These glass plaques were donated by James Timpson who practices what he preaches.


WHO WE ARE: The Corbett Network is a coalition of 50 decision-makers of major rehabilitation charities and organisations dedicated to reducing re-offending by supporting people with convictions find and keep a job.


Our mission: 

Bridging the gap from custody to community by improving routes to employment


Primary aims:

- Engaging with employers from a wide spectrum, many of whom have skill shortages but do not yet consider recruiting people with convictions

- Providing support for self-employment options – back office, mentors etc

- Providing support for entrepreneurial activity – start up grants, route to market, mentors

- Using social networks and media to publicise rehabilitation




First, the background:

The Robin Corbett Award funds £10,000 each year to three charities who do the most to support ex-offenders. The Corbett Network is a coalition of 52 decision makers in major rehabilitation charities and businesses who collaborate to help people with convictions find jobs.

As one Networker, Maggie Walsh, CEO of A Fairer Chance puts it: “They need somewhere to live, a job and someone who gives a damn.” Well the RCA and Corbett Networkers do give a damn!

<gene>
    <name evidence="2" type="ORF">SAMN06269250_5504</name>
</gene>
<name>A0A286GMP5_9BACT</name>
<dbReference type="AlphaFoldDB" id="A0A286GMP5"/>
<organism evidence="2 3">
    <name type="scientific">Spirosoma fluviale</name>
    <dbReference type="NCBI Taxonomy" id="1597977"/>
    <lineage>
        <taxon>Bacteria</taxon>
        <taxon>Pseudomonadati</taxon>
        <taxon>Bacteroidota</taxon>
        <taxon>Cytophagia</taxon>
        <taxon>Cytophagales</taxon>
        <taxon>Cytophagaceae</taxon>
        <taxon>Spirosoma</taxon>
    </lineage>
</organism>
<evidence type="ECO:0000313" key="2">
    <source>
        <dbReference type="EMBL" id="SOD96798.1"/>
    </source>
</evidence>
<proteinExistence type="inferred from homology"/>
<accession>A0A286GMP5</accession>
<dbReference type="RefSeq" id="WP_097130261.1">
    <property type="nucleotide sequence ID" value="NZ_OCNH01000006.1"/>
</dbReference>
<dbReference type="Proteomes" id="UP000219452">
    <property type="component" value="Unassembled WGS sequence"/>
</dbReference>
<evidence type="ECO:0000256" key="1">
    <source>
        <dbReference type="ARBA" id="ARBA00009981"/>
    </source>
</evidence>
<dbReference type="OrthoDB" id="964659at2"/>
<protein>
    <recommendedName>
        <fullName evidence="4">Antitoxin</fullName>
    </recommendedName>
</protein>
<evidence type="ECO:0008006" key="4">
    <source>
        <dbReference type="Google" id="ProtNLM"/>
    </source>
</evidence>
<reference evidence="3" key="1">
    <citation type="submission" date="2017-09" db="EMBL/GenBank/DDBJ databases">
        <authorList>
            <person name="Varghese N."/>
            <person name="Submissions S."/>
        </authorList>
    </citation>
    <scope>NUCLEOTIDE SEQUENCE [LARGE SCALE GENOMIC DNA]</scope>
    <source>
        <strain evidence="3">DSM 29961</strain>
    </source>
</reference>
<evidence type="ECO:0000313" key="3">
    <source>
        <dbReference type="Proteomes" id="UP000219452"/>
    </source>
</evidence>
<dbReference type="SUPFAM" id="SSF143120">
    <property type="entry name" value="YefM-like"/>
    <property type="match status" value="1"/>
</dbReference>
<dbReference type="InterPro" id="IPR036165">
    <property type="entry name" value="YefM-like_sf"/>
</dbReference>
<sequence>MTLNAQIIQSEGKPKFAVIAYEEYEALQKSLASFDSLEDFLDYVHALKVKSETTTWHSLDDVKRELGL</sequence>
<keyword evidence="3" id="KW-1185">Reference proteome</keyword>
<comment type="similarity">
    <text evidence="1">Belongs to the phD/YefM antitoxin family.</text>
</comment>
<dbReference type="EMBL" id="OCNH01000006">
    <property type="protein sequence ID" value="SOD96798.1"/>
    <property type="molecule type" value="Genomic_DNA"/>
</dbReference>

Why are we making the video?

The Corbett Network, in association with Nacro and Dominic Headley Associates, recently organised a conference in London to ask employers to hire people with convictions. It was a great success judging by the forest of hands which went up at the end signifying they had been persuaded. Result!

… except only in that conference room. Hence the idea to produce a video (launched in April) which we know will have a similar result to the conference but on a much larger scale.

Over the past weeks we have filmed some committed people working with ex-offenders (they also give a damn). Despite the bad publicity prisons receive in the media, there are many people in the sector doing their best to support and help ex-offenders to get their lives back on track after release. The photos show a few of those we interviewed, all with positive stories to tell.

Who will see the video?

The Corbett Network’s 53 members will send to all their contacts. So will 780 top business women on the mailing list of Lady Val’s Professional Women’s Network (a donation from each lunch booking goes towards our work) Employer organisations such as the Institute of Directors, HR professionals, Business in the Community etc as well as Youtube, Twitter and Linkedin will also receive the video link.

Recently I was a participant on a panel of a major think-tank on how to “transform the employment of ex-offenders through improved recruitment, effective training and better access to good jobs”. This will inform a major research report into ex-offender employment in early 2019. All panellists will be sent the video with a request to pass on to their contacts.

Brexit will mean thousands of vacancies so recruiting from a different talent pool is crucial. I am confident our video will persuade the companies who view it to give another chance to people who have served their sentences and are ready to re-join society.